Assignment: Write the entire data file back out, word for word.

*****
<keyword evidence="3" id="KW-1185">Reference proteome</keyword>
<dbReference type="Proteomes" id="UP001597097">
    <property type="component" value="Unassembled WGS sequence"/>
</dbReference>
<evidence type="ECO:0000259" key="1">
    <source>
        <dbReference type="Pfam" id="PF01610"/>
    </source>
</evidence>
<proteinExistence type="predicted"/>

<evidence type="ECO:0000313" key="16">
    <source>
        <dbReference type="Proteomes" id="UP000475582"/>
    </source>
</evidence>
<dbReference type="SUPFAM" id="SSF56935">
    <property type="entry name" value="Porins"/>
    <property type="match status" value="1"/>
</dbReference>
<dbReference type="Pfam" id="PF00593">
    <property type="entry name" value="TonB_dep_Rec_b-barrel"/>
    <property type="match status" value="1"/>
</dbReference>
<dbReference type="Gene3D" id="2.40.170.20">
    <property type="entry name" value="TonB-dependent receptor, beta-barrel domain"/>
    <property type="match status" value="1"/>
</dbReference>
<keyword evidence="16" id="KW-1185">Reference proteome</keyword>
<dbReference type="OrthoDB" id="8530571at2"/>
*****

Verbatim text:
<keyword evidence="3" id="KW-1185">Reference proteome</keyword>
<dbReference type="Proteomes" id="UP001597097">
    <property type="component" value="Unassembled WGS sequence"/>
</dbReference>
<evidence type="ECO:0000259" key="1">
    <source>
        <dbReference type="Pfam" id="PF01610"/>
    </source>
</evidence>
<proteinExistence type="predicted"/>

<evidence type="ECO:0000313" key="16">
    <source>
        <dbReference type="Proteomes" id="UP000475582"/>
    </source>
</evidence>
<dbReference type="SUPFAM" id="SSF56935">
    <property type="entry name" value="Porins"/>
    <property type="match status" value="1"/>
</dbReference>
<dbReference type="Pfam" id="PF00593">
    <property type="entry name" value="TonB_dep_Rec_b-barrel"/>
    <property type="match status" value="1"/>
</dbReference>
<dbReference type="Gene3D" id="2.40.170.20">
    <property type="entry name" value="TonB-dependent receptor, beta-barrel domain"/>
    <property type="match status" value="1"/>
</dbReference>
<keyword evidence="16" id="KW-1185">Reference proteome</keyword>
<dbReference type="OrthoDB" id="8530571at2"/>